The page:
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Winner-Take-All Politics: How Washington Made the Rich Richer--And Turned Its Back on the Middle Classby Jacob S. Hacker
Synopses & Reviews
We all know that the very rich have gotten a lot richer these past few decades while most Americans haven't. In fact, the exorbitantly paid have continued to thrive during the current economic crisis, even as the rest of Americans have fallen behind. Why do the "have-it-alls" have so much more? Lots of so-called experts claim to have solved this great mystery, but no one has really gotten to the bottom of it—until now.
In their lively and provocative Winner-Take-All Politics, renowned political scientists Jacob S. Hacker and Paul Pierson demonstrate that the usual suspects—foreign trade and financial globalization, technological changes in the workplace, increased education at the top—are largely innocent of the charges against them. Instead, they indict an unlikely suspect and take us on an entertaining tour of the mountain of evidence against the culprit. The guilty party is American politics. Runaway inequality and the present economic crisis reflect what government has done to aid the rich and what it has not done to safeguard the interests of the middle class. The winner-take-all economy is primarily a result of winner-take-all politics.
Part revelatory history, part political analysis, part intellectual journey, Winner-Take-All Politics shows how a political system that traditionally has been responsive to the interests of the middle class has been hijacked by the super-rich. In doing so, it not only changes how we think about American politics, but also points the way to rebuilding a democracy that serves the interests of the many rather than just those of the wealthy few.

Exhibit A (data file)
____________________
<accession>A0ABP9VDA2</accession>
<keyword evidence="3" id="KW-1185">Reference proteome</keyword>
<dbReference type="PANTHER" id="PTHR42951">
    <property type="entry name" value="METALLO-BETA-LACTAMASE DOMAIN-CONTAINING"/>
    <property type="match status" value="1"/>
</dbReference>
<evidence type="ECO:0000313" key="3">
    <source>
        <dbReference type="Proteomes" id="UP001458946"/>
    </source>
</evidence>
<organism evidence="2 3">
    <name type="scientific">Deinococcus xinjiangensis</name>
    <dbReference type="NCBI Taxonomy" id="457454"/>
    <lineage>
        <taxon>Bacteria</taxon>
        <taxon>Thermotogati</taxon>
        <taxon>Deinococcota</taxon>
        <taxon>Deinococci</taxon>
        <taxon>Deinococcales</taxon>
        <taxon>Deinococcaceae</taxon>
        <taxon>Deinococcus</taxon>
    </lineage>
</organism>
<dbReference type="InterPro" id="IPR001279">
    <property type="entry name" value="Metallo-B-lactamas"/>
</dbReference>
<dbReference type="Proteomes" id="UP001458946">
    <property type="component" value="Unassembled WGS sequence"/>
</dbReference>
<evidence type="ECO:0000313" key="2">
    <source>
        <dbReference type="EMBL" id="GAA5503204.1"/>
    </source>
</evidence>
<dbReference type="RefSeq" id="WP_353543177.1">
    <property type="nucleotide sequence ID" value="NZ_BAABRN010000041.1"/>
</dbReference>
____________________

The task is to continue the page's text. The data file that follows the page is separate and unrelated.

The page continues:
A groundbreaking work that identifies the real culprit behind one of the great economic crimes of our time—the growing inequality between the vast majority of Americans and the richest of the rich.
About the Author
Jacob S. Hacker is the Stanley B. Resor Professor of Political Science at Yale University. A fellow at the New America Foundation in Washington, D.C., he is the author of the New York Times Editors' Choice The Great Risk Shift: The New Economic Insecurity and the Decline of the American Dream and The Divided Welfare State, and coauthor, with Paul Pierson, of Off Center: The Republican Revolution and the Erosion of American Democracy. A frequent media commentator, Jacob has written for publications including the Nation, the New York Times, and the Washington Post, and has appeared on MSNBC and NPR. He lives in New Haven, Connecticut. Paul Pierson is a professor of political science and holder of the Avice Saint Chair of Public Policy at the University of California, Berkeley. He is the author of Politics in Time and Dismantling the Welfare State? and coauthor, with Jacob S. Hacker, of Off Center. He has written for publications including the New York Times Magazine, the Washington Post, and the New Republic and serves on the editorial boards of the American Political Science Review, Perspectives on Politics, and the Annual Review of Political Science. Paul lives in Berkeley, California. John Allen Nelson's critically acclaimed roles on television's 24 and Vanished are among the highlights of his twenty-five-plus years as an actor, screenwriter, and film producer. As a narrator, he won an AudioFile Earphones Award for his reading of Zoo Story by Thomas French.
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